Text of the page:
Are you and your family addicted to media? - FOX 26 News | MyFoxHouston

Are you and your family addicted to media?

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Mary Jo Rapini Mary Jo Rapini
HOUSTON (FOX 26) - The University of Maryland has researched the dependency on different forms of mass media with college age students to find that media is the most common addiction in the United States. Their study subjects were college age, and they asked their subjects to disconnect for 24 hours from using any type of media. They also asked them to record their thoughts as they disconnected from internet, television, MP3 players and other electronics. Some of the participants dropped out feeling too depressed or disconnected, but the entire group reported feeling more anxious, isolated and as though they were disconnected to an uncomfortable degree. Is this something we should worry about if we feel as though our well being is relying on media to make us feel socially connected? Yes, I think it is something we should be aware of, especially if social media is replacing actual friendships and face-to-face contact.

Families use to enjoy family dinners, but recently more and more families going out to dinner are talking less and less to one another and yet texting more, watching YouTubes more and playing video games more. Family time is no longer getting together to play games together or converse with one another face-to-face. They’re more likely to get together and be looking at their individual electronic devices. How do we restore family or friendship face-to-face meals as well as social get-togethers without our smart phones, MP3s or Internet?

1. As much as possible have family meals during the week. These don’t have to be done at home. However, they should include your whole family.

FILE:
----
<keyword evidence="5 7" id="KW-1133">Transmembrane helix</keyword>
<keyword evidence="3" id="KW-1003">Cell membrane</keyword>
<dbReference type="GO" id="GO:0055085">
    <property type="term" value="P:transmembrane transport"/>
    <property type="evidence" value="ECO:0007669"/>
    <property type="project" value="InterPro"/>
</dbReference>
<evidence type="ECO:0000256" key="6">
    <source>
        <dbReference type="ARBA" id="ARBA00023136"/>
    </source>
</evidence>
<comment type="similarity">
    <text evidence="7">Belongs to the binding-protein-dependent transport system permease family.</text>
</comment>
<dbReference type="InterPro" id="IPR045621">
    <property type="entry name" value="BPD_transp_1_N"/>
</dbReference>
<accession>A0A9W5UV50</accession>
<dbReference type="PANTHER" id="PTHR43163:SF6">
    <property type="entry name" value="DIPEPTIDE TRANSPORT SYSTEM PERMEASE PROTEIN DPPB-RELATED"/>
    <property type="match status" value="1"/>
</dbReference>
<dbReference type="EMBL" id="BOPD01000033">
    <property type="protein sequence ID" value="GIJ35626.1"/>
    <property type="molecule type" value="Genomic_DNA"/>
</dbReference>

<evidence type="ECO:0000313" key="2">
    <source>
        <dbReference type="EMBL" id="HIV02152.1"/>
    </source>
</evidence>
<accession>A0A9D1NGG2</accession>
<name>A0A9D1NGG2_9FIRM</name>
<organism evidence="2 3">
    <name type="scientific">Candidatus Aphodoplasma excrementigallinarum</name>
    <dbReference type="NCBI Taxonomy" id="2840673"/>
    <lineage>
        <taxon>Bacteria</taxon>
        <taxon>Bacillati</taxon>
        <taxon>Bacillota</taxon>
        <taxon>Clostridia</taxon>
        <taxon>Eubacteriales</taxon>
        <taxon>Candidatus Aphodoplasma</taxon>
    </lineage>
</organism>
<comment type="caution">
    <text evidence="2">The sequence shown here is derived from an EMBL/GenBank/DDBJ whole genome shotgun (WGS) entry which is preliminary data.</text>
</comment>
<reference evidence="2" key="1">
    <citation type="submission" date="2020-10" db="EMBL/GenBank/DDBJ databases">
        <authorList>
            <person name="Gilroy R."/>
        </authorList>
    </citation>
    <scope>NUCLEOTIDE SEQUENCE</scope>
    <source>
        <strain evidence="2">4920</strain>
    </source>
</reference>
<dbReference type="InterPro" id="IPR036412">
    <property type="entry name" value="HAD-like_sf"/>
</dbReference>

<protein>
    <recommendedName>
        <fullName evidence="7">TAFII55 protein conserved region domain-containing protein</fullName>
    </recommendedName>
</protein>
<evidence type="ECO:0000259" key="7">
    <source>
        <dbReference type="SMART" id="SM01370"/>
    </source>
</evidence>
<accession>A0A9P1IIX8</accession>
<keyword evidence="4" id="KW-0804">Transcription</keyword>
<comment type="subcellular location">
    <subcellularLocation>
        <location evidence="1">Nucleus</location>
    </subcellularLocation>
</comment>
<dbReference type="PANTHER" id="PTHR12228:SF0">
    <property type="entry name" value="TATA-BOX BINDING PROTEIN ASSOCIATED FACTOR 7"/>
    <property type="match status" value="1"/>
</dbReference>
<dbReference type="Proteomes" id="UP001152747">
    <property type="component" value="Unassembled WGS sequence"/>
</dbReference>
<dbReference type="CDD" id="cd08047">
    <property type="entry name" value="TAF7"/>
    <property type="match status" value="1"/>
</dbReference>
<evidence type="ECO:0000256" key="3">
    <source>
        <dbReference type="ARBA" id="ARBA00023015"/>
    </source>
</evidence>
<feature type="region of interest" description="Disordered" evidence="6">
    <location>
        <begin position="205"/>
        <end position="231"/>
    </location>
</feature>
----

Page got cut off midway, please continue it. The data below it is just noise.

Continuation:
2. When you go out with your friends make a policy at to avoid the phones when the food is served and silence it so you won’t be distracted.

3. In a family have a plate or a container where all electronics are dropped prior to dinner. Make sure you silence them as the noise of a text or email incites the mind and distracts from family.

4. Conversation at the dinner table should be kept at a level where everyone can hear one another and you can also enjoy the food.

5. Parents are models for their children, so if they deem a phone call to be more important than dinner with their family, their kids will do the same. Making sure your kids understand that electronics cannot replace face-to-face interaction will help them create healthy boundaries in the future.

The benefits of media are many, but depending on media for your social and interpersonal needs to be met can leave you feeling isolated, superficial and alone. To have deep meaningful relationships requires nurturing and attention. Keeping strong boundaries between media use and family gatherings can help you stay connected to the people who mean the most to you and enjoy your shows, videos and tweets.

– Mary Jo Rapini

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